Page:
Complications of Diabetes

The complications of diabetes places considerable burden to society, leading to morbidity in five to ten percent of those afflicted with diabetes. The predicted sharp rise of diabetes in the coming years is set to escalate the cost of treating these diabetic complications.

Fortunately, the potential for life-saving diabetes treatment can be found in emerging research. A progeny of cutting-edge scientific innovations spur potential advancements in generating B cells, insulin-producing pancreatic cells. 

B cells are tasked with the job of making insulin- an important hormone central in regulating fat and carbohydrate metabolism. If there is inadequate insulin produced, cells in the liver, muscle, and fat tissue cannot take in glucose (sugar) from the blood. When glucose accumulates in the blood, the excess glucose can attach to proteins in the vessels and alter their normal structure. Ultimately, high blood glucose causes damage to blood vessels. This damage can lead to heart, kidney, and nervous system diseases as well.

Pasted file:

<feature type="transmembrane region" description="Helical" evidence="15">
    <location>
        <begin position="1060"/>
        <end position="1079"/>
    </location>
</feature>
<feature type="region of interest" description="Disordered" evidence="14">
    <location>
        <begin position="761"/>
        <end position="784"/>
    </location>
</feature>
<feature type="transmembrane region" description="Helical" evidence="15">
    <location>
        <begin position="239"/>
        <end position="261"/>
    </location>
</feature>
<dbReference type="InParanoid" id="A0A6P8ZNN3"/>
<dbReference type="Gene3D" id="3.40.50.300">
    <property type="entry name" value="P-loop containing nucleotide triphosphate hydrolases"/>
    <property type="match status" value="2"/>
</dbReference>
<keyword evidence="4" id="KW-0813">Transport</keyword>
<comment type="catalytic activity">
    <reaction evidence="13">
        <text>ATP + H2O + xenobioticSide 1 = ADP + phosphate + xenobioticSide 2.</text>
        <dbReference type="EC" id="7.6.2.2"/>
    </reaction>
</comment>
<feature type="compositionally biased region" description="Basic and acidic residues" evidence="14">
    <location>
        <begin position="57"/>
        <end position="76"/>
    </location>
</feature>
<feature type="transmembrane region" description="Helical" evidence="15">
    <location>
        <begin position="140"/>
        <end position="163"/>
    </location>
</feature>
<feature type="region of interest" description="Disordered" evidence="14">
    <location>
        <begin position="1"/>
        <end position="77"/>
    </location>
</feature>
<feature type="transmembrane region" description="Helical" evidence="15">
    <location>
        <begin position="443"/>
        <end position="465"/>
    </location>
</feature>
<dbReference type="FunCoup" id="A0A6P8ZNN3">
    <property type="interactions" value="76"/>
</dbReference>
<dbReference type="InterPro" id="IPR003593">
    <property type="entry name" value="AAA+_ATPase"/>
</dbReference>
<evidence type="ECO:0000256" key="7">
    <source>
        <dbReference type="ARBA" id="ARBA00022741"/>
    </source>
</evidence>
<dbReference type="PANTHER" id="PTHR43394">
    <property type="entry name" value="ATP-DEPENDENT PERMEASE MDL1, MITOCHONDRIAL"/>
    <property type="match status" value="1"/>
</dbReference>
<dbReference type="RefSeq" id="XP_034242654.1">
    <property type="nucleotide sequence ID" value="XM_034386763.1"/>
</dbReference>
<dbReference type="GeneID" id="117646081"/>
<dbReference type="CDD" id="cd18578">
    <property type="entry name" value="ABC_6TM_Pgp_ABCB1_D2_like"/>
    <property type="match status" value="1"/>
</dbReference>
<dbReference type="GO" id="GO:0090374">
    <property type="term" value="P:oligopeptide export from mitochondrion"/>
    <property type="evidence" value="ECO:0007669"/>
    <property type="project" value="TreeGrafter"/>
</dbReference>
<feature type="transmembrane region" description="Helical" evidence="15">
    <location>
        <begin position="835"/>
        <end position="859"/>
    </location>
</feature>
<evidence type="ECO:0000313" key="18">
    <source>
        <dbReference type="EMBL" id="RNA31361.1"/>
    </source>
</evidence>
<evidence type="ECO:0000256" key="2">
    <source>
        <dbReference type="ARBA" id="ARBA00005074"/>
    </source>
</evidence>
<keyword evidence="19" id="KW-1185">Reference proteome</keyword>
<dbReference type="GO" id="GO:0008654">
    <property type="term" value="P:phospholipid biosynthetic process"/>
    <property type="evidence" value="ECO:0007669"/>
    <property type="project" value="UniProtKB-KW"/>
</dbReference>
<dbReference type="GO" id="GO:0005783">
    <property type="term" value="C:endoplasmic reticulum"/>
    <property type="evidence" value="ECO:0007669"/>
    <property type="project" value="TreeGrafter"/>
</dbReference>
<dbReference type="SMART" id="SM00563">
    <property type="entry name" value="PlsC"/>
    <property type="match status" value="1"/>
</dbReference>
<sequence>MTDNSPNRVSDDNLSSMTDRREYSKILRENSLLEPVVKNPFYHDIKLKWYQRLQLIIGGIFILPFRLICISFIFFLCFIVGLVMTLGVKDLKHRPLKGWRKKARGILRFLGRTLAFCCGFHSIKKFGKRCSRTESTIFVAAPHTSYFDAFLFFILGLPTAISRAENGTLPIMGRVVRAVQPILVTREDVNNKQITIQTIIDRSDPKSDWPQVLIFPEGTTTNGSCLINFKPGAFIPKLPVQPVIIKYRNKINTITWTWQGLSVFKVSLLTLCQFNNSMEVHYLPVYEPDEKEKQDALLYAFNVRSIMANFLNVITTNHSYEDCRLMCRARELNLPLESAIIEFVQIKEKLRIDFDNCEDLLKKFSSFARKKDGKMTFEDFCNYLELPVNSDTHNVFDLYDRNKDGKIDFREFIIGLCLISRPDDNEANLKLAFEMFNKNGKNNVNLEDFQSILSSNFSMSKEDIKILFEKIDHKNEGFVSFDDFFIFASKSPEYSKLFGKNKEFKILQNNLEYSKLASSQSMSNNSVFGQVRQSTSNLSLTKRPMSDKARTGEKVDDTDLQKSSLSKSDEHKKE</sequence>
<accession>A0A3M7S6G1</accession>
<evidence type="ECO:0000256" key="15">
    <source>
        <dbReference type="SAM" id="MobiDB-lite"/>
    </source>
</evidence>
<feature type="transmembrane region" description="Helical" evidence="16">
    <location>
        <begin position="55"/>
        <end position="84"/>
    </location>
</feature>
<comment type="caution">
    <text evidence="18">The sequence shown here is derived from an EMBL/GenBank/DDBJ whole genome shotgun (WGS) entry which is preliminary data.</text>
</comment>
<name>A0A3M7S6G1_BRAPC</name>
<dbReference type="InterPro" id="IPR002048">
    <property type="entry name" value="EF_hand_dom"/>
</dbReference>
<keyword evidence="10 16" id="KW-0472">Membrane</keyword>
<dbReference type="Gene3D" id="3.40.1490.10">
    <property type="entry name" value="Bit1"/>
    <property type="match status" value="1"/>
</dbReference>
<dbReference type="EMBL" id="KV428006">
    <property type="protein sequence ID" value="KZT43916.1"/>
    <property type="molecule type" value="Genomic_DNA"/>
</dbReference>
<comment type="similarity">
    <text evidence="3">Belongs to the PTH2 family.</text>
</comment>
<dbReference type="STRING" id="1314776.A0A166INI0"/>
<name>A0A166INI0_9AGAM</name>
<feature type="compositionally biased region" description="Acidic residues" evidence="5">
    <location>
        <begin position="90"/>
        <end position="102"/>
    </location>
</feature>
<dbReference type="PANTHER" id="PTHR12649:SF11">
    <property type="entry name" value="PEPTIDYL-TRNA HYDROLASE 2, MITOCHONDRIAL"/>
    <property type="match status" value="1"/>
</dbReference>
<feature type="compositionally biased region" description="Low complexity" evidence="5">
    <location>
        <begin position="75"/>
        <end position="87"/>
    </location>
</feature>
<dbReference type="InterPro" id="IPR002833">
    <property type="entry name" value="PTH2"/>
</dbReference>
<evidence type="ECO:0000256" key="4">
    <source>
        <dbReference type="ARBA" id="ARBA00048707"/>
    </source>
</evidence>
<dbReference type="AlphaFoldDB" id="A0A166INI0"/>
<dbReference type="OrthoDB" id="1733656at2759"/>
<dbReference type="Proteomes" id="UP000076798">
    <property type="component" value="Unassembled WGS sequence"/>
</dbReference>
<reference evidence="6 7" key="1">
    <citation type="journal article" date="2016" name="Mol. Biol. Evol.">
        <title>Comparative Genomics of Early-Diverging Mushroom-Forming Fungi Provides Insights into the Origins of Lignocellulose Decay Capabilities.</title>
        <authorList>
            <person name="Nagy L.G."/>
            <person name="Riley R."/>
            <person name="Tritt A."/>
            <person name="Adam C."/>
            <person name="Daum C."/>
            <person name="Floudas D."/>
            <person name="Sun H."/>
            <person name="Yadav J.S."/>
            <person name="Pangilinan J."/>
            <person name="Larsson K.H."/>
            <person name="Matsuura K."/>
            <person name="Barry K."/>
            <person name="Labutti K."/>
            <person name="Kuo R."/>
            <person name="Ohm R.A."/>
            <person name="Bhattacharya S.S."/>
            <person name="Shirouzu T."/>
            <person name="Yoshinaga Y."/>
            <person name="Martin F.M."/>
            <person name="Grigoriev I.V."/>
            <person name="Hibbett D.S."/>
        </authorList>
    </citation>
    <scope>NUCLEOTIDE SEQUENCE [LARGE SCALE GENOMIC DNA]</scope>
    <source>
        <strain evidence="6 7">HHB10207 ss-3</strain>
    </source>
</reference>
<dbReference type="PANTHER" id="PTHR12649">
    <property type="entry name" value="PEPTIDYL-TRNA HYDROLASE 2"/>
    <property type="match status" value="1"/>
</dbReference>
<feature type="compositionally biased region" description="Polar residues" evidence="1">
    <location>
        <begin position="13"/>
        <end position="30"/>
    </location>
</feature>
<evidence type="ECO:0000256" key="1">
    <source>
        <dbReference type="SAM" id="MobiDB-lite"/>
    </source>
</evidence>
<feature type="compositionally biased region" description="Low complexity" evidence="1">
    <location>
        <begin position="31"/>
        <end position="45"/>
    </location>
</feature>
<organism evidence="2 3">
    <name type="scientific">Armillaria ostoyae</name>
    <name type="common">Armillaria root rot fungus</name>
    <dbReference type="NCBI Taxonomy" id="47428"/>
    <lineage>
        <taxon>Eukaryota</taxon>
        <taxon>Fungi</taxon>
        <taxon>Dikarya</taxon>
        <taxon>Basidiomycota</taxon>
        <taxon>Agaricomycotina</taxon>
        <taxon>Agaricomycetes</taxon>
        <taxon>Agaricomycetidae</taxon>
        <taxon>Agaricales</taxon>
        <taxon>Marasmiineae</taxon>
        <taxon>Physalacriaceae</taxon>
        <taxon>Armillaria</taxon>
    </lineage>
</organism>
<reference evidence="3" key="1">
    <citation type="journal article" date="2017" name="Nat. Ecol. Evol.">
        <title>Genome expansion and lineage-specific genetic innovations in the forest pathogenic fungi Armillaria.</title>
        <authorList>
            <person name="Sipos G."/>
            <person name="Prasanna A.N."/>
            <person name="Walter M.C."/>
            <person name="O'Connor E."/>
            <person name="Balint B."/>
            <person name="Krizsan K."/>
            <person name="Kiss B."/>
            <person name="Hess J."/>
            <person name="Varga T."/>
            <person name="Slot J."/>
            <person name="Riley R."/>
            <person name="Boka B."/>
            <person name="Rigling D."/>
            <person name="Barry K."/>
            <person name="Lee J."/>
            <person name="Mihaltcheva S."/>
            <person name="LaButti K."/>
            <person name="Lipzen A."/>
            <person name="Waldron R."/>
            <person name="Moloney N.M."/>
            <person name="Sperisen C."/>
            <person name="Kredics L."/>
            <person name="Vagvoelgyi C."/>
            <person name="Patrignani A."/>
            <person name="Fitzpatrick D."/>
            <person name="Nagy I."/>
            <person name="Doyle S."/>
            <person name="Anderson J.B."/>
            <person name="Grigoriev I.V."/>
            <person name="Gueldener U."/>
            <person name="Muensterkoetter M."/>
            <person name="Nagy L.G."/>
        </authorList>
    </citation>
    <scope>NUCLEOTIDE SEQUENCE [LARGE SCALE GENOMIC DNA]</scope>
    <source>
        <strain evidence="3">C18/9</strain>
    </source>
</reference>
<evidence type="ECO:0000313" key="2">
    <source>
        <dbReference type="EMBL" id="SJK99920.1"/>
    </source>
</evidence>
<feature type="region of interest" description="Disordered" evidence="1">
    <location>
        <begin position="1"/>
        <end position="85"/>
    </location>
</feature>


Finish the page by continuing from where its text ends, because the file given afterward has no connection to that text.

For more information about diabetes and its complications:

National Diabetes Information Clearinghouse (NDIC)
List of Complications of Diabetes


Key Facts About Diabetes and its Complications

• National inpatient hospital costs for diabetes with complications were nearly $3.8 billion in 2001.

• The risk of hospitalization from cardiovascular disease is two to four times higher for women with diabetes as compared to women without diabetes.

• Patients hospitalized with diabetes are 28 times more likely to have an amputation than patients without diabetes.

• 40% of patients with type 2 diabetes have some degree of renal impairment.

Source: Plantinga LC, Crews DC, Coresh J, et al; for the CDC CKD Surveillance Team. Prevalence of chronic kidney disease in US adults with undiagnosed diabetes or prediabetes. Clin J Am Soc Nephrol. 2010;5:673-682.

• Health care costs are three times higher for diabetes patients with multiple hospitalizations as compared to diabetes patients with a single stay in a given year.

• Patients with diabetes who are racial/ethnic minorities, enrolled in public insurance programs, or living in low-income communities are more likely to experience multiple hospitalizations and have higher hospital costs than their counterparts.

• With appropriate primary care for diabetes complications, nearly $2.5 billion in hospital costs might have been averted, with significant potential savings obtained in Medicare ($1.3 billion of total costs) and Medicaid ($386 million of total costs). 

Source: Agency for Healthcare Research and Quality. “Economic and Health Costs of Diabetes.”



Complications by Population Segment
Source:  American Diabetes Association 

Pregnant Women
African Americans
Native Americans
Asian Americans, Native Hawaiians & Other Pacific Islanders